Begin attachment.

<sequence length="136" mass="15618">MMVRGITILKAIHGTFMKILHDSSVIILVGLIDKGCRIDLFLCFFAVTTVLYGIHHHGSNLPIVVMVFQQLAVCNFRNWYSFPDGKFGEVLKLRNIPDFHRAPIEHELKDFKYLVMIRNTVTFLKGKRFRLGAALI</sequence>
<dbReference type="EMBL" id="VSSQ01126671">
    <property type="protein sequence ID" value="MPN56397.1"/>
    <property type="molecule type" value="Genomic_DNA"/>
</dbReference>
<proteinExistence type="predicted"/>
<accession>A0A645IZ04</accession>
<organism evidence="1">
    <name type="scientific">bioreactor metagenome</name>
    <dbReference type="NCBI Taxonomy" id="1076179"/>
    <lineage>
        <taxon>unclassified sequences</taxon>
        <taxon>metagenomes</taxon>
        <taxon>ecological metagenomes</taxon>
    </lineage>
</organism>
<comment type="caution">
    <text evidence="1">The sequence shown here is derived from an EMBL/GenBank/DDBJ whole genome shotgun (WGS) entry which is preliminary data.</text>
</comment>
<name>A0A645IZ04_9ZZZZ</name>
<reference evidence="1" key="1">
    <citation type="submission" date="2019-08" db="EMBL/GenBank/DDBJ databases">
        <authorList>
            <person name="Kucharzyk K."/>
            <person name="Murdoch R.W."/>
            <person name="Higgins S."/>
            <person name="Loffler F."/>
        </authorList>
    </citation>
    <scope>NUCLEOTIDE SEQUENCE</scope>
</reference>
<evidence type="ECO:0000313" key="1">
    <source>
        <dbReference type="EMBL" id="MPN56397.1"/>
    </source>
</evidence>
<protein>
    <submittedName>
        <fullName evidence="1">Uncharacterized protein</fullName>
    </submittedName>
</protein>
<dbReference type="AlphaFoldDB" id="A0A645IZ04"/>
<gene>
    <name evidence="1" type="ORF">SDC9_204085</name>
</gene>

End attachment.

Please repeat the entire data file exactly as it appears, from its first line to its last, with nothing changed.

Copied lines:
<sequence length="136" mass="15618">MMVRGITILKAIHGTFMKILHDSSVIILVGLIDKGCRIDLFLCFFAVTTVLYGIHHHGSNLPIVVMVFQQLAVCNFRNWYSFPDGKFGEVLKLRNIPDFHRAPIEHELKDFKYLVMIRNTVTFLKGKRFRLGAALI</sequence>
<dbReference type="EMBL" id="VSSQ01126671">
    <property type="protein sequence ID" value="MPN56397.1"/>
    <property type="molecule type" value="Genomic_DNA"/>
</dbReference>
<proteinExistence type="predicted"/>
<accession>A0A645IZ04</accession>
<organism evidence="1">
    <name type="scientific">bioreactor metagenome</name>
    <dbReference type="NCBI Taxonomy" id="1076179"/>
    <lineage>
        <taxon>unclassified sequences</taxon>
        <taxon>metagenomes</taxon>
        <taxon>ecological metagenomes</taxon>
    </lineage>
</organism>
<comment type="caution">
    <text evidence="1">The sequence shown here is derived from an EMBL/GenBank/DDBJ whole genome shotgun (WGS) entry which is preliminary data.</text>
</comment>
<name>A0A645IZ04_9ZZZZ</name>
<reference evidence="1" key="1">
    <citation type="submission" date="2019-08" db="EMBL/GenBank/DDBJ databases">
        <authorList>
            <person name="Kucharzyk K."/>
            <person name="Murdoch R.W."/>
            <person name="Higgins S."/>
            <person name="Loffler F."/>
        </authorList>
    </citation>
    <scope>NUCLEOTIDE SEQUENCE</scope>
</reference>
<evidence type="ECO:0000313" key="1">
    <source>
        <dbReference type="EMBL" id="MPN56397.1"/>
    </source>
</evidence>
<protein>
    <submittedName>
        <fullName evidence="1">Uncharacterized protein</fullName>
    </submittedName>
</protein>
<dbReference type="AlphaFoldDB" id="A0A645IZ04"/>
<gene>
    <name evidence="1" type="ORF">SDC9_204085</name>
</gene>